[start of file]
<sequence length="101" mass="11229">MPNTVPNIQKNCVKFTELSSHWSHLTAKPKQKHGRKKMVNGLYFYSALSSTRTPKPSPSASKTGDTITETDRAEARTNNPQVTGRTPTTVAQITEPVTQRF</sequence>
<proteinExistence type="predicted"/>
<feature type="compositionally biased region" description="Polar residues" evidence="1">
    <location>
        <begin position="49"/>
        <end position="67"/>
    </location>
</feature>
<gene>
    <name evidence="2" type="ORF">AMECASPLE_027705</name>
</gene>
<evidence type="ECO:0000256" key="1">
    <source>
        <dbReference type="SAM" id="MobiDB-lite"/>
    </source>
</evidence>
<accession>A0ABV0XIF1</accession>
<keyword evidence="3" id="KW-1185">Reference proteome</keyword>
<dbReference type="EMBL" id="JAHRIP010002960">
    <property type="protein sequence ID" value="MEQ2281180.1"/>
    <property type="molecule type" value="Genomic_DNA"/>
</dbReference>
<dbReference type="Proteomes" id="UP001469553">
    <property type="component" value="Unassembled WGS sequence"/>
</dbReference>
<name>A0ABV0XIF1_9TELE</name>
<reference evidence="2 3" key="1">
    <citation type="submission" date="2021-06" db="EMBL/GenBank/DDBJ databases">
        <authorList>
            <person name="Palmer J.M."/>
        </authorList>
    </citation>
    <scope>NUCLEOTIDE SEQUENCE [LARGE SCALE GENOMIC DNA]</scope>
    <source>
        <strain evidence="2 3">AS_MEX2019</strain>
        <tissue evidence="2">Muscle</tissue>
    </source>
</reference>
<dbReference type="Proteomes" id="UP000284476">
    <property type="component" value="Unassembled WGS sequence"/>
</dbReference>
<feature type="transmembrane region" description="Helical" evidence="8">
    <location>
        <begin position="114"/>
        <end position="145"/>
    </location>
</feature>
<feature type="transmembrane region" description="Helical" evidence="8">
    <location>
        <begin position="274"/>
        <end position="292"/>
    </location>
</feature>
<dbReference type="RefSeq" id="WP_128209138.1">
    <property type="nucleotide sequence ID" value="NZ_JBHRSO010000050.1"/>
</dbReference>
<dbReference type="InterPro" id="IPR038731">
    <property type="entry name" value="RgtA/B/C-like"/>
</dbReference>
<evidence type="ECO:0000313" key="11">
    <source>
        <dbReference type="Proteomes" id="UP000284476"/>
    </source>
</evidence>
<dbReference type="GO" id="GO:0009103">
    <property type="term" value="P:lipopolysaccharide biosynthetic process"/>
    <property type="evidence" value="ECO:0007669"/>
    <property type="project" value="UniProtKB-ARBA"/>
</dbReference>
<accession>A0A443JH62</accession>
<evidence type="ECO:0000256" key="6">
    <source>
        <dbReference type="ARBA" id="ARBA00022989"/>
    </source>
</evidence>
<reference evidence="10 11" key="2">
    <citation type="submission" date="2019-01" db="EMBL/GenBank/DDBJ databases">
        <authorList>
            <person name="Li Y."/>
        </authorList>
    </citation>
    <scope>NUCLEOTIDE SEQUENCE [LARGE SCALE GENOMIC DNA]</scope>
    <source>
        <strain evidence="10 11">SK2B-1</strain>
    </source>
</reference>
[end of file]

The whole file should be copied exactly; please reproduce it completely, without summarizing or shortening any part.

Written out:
<sequence length="101" mass="11229">MPNTVPNIQKNCVKFTELSSHWSHLTAKPKQKHGRKKMVNGLYFYSALSSTRTPKPSPSASKTGDTITETDRAEARTNNPQVTGRTPTTVAQITEPVTQRF</sequence>
<proteinExistence type="predicted"/>
<feature type="compositionally biased region" description="Polar residues" evidence="1">
    <location>
        <begin position="49"/>
        <end position="67"/>
    </location>
</feature>
<gene>
    <name evidence="2" type="ORF">AMECASPLE_027705</name>
</gene>
<evidence type="ECO:0000256" key="1">
    <source>
        <dbReference type="SAM" id="MobiDB-lite"/>
    </source>
</evidence>
<accession>A0ABV0XIF1</accession>
<keyword evidence="3" id="KW-1185">Reference proteome</keyword>
<dbReference type="EMBL" id="JAHRIP010002960">
    <property type="protein sequence ID" value="MEQ2281180.1"/>
    <property type="molecule type" value="Genomic_DNA"/>
</dbReference>
<dbReference type="Proteomes" id="UP001469553">
    <property type="component" value="Unassembled WGS sequence"/>
</dbReference>
<name>A0ABV0XIF1_9TELE</name>
<reference evidence="2 3" key="1">
    <citation type="submission" date="2021-06" db="EMBL/GenBank/DDBJ databases">
        <authorList>
            <person name="Palmer J.M."/>
        </authorList>
    </citation>
    <scope>NUCLEOTIDE SEQUENCE [LARGE SCALE GENOMIC DNA]</scope>
    <source>
        <strain evidence="2 3">AS_MEX2019</strain>
        <tissue evidence="2">Muscle</tissue>
    </source>
</reference>
<dbReference type="Proteomes" id="UP000284476">
    <property type="component" value="Unassembled WGS sequence"/>
</dbReference>
<feature type="transmembrane region" description="Helical" evidence="8">
    <location>
        <begin position="114"/>
        <end position="145"/>
    </location>
</feature>
<feature type="transmembrane region" description="Helical" evidence="8">
    <location>
        <begin position="274"/>
        <end position="292"/>
    </location>
</feature>
<dbReference type="RefSeq" id="WP_128209138.1">
    <property type="nucleotide sequence ID" value="NZ_JBHRSO010000050.1"/>
</dbReference>
<dbReference type="InterPro" id="IPR038731">
    <property type="entry name" value="RgtA/B/C-like"/>
</dbReference>
<evidence type="ECO:0000313" key="11">
    <source>
        <dbReference type="Proteomes" id="UP000284476"/>
    </source>
</evidence>
<dbReference type="GO" id="GO:0009103">
    <property type="term" value="P:lipopolysaccharide biosynthetic process"/>
    <property type="evidence" value="ECO:0007669"/>
    <property type="project" value="UniProtKB-ARBA"/>
</dbReference>
<accession>A0A443JH62</accession>
<evidence type="ECO:0000256" key="6">
    <source>
        <dbReference type="ARBA" id="ARBA00022989"/>
    </source>
</evidence>
<reference evidence="10 11" key="2">
    <citation type="submission" date="2019-01" db="EMBL/GenBank/DDBJ databases">
        <authorList>
            <person name="Li Y."/>
        </authorList>
    </citation>
    <scope>NUCLEOTIDE SEQUENCE [LARGE SCALE GENOMIC DNA]</scope>
    <source>
        <strain evidence="10 11">SK2B-1</strain>
    </source>
</reference>